Archive for the ‘Reviews’ Category

“Fancy Feast Broths” (screenie from outstanding *commercial. See bottom of post)

I’m not a cat person, but you already know that: cats are too finicky and… just plain persnickety. The Purina Fancy Feast TV advertisement screenie above — although one heck of an ad — has persnickety written all over it. Even so, whatever is in that bowl, I want some!

What the hell am I’m looking at here to the left anyhow — a delicate Shrimp & Shredded Crabmeat Bisque? A yummy Seafood Veggie Gumbo? Holy smoley. This can’t possibly be cat food. Add a bed of Jasmine rice, a sprig of rosemary, a sliver or two of red onion, maybe a dash of oregano…

Man, oh man.

Although I might consider paying decent bucks in a restaurant for something that looks this tasty, I admit I’m having a difficult time envisioning a cat dipping its whiskers into this exquisite presentation and slurping it up with that prissy, backward-lapping sandpaper tongue-thingy all cat family species share. And afterwards, of course, licking its claw-tipped paws until they are perfectly just so.

This Fancy Feast meal to the right looks like some kind of Creme de la Chicken dish. Or maybe Creme du Chunk Tuna, with shards of carrots and complimentary-color green bits of what — mint, parsley, collard greens, catnip? I know, lets float some shaved parmesan or flaked Asiago cheese, a dash of Cayenne pepper and a dollop of sour cream. Or perhaps just some Baby Swiss, lightly seared, awash in sexy candlelight.

Yum doesn’t get any better that this.

Time for some very serious questions for those of you who are cat people:

  1. Does this stuff really come out of the can looking this delicious?
  2. Have you ever been, you know, uh — tempted to taste test it?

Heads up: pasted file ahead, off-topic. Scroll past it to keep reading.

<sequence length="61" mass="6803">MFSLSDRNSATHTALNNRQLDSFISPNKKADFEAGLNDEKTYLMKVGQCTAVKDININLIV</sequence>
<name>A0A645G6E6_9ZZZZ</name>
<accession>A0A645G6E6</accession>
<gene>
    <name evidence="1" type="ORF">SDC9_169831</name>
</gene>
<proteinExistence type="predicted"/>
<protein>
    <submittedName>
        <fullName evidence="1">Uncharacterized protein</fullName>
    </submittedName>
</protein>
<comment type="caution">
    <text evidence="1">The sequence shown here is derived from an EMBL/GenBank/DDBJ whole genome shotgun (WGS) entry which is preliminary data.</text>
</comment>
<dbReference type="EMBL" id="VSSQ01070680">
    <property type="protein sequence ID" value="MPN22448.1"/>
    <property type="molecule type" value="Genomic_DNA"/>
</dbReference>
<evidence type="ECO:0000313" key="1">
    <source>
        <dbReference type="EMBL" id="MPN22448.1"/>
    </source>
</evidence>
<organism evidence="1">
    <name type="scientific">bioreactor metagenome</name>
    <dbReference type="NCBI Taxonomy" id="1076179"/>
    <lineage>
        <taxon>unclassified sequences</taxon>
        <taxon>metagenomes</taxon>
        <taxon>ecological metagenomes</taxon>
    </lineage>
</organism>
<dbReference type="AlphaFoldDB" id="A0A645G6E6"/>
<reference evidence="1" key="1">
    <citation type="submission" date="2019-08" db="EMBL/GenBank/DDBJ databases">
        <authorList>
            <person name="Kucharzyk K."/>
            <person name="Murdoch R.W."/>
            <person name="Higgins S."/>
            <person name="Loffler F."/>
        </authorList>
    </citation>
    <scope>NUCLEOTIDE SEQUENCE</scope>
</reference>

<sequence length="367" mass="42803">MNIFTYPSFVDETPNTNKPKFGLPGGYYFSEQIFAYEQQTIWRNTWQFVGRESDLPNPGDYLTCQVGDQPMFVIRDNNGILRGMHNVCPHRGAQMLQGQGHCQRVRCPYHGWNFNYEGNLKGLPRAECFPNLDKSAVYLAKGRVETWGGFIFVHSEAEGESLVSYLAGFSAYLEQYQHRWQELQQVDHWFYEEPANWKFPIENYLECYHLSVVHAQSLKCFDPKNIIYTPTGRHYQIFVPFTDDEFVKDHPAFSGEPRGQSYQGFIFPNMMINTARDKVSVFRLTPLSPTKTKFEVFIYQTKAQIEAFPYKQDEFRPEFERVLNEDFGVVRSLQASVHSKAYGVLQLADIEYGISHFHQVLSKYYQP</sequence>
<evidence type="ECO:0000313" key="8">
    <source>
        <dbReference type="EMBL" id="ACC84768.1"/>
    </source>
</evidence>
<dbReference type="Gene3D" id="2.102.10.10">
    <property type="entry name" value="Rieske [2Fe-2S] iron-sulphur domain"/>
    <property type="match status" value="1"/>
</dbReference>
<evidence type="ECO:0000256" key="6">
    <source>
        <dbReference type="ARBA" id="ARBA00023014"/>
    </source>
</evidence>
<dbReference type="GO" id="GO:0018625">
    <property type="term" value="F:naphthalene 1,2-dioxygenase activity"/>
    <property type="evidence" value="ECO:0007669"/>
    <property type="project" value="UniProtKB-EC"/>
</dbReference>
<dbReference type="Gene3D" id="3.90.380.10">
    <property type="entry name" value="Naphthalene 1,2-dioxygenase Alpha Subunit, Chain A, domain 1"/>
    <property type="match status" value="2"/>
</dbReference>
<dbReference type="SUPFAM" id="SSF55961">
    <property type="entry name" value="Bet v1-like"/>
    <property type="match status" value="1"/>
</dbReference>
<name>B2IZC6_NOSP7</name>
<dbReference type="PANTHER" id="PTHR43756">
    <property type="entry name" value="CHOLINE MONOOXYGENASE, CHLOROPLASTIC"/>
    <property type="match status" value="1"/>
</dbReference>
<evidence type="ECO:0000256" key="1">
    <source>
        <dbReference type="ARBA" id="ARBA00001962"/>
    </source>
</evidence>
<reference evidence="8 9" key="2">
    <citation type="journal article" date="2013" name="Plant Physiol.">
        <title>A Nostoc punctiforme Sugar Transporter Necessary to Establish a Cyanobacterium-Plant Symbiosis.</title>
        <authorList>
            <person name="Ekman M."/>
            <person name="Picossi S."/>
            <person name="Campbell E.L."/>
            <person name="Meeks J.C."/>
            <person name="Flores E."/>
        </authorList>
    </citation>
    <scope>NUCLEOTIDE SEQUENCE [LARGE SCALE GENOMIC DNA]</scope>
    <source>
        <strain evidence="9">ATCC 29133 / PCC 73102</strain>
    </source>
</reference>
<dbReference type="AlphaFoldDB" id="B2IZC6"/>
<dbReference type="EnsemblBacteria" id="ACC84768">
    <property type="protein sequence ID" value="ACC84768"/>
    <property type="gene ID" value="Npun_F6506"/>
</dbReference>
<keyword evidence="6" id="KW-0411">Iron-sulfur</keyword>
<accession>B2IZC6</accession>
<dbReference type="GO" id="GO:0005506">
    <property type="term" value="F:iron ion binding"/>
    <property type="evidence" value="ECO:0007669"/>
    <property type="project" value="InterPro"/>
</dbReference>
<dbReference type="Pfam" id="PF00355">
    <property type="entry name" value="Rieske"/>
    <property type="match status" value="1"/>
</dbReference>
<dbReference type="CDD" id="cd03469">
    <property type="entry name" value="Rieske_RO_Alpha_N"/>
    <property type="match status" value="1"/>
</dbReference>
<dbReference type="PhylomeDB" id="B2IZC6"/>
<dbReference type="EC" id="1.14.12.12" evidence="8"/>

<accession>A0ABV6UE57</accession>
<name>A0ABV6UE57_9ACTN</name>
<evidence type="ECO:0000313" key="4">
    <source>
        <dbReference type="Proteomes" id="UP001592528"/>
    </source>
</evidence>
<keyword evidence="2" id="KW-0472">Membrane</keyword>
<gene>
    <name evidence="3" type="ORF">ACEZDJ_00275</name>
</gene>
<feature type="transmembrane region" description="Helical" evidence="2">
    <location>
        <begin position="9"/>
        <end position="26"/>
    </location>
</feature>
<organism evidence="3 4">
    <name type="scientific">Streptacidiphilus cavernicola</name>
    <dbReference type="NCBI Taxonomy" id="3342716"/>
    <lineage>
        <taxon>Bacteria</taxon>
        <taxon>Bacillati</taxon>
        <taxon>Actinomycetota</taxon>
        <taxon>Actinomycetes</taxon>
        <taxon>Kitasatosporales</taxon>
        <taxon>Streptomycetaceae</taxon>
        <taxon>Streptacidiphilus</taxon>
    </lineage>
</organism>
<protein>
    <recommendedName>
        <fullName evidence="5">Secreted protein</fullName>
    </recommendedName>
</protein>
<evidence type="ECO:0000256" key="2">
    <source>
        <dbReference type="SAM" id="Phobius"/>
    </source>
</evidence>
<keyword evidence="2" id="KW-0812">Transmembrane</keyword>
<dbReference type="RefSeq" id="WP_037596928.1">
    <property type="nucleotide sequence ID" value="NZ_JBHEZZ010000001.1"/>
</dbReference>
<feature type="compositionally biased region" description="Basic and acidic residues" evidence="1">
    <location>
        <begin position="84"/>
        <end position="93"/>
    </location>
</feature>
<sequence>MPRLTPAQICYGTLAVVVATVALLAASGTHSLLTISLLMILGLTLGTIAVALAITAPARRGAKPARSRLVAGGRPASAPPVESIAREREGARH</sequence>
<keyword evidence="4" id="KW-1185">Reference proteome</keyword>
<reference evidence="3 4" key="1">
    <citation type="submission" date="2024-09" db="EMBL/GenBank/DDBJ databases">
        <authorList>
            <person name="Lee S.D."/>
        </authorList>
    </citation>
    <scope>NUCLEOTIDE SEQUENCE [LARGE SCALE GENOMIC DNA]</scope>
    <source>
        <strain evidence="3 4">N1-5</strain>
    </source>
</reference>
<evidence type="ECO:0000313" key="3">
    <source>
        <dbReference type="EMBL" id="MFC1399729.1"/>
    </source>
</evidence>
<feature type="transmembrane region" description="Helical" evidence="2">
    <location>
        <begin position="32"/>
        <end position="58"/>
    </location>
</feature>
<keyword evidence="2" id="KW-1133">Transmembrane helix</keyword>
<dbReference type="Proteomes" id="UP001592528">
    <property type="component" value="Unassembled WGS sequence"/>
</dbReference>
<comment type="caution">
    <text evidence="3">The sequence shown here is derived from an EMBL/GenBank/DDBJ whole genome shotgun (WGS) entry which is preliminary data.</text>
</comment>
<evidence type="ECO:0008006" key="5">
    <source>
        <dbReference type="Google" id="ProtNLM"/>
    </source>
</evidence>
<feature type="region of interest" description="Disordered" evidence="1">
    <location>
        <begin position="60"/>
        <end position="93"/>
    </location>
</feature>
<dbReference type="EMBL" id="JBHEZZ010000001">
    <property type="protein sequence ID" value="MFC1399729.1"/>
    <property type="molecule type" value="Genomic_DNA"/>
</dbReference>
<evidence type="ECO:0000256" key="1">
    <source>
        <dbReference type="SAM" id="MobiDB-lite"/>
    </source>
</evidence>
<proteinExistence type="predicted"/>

3. Do cats like carrots?

Yep, I’m not a cat person, but I certainly wouldn’t mind being one at a Fancy Feast Broths dinner table. Hats off to the folks at Purina for making me hungry.

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* Fancy Feast television commercial

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It’s no secret that pet food has been considered as an alternate and much cheaper food source for humans during impoverished times. Apparently, “human grade” pet food is now a reality; the human consumption of non-human grade pet food, often called “free grade”, remains an ongoing debate. Many pet food manufacturers now offer organic product lines for persnickety pet owners.

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“In Time”

I watched the 2011 movie, In Time the other night on TV. I wasn’t expecting anything great, mostly because the movie’s reviews weren’t all that impressive. But, I gotta tell you, reviewers aren’t always right. In Time is pretty damned good.

In Time is a futuristic tale about how capitalism and society’s concept of money, through advances in technology and science, has been replaced by the trading of seconds, minutes, hours, days, years, centuries of immortality, bought and sold as banking transfers from your own life’s time line. When your personal clock reaches 00:00:00, poof! — you fall dead on the street no different than roadkill struck by lightning, a stark reality that epitomizes both the gap and the similarities between the rich and poor, the haves and have nots.

More than a bit disconcerting.

New Zealand Writer/Director, Andrew Niccol, whose movies include, among others, The Host and Gattaca (one of my all-time favorite movies), infused In Time with an unshakable Orwellian darkness in which lurks sparks of hope and flames of despair. Roll over Big Brother; the Timekeepers are much worse.

Watch this movie if you get the chance.

Oh, almost forgot. Amanda Seyfried (Les Misérables) has the most amazing eyes…

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FRIDAY FOOD THING (kinda sorta)

Best timer. Ever.

GraLab Model 300 Darkroom Timer

Back in the early 70s — long before Recipe du Jour — Rich, Walt and I opened a custom photography lab, the Tidewater Picture Company, in Norfolk, Virginia. Remember darkrooms? They are nearly extinct now, having yielded, begrudgingly through the years, to digital photography and Photoshop.

One of the cool things about darkrooms is that the equipment used in them was built to last. Such is the case with the GraLab Model 300 darkroom timer. Set the minute hand with the push of a finger, flip off the lights, and a plutonium-green luminescence circled around and ’round, ticking off minutes in the pitch dark. Amazing construction. Flawless performance.

Unlike modern kitchen timers.

Cooper ATKINS FT24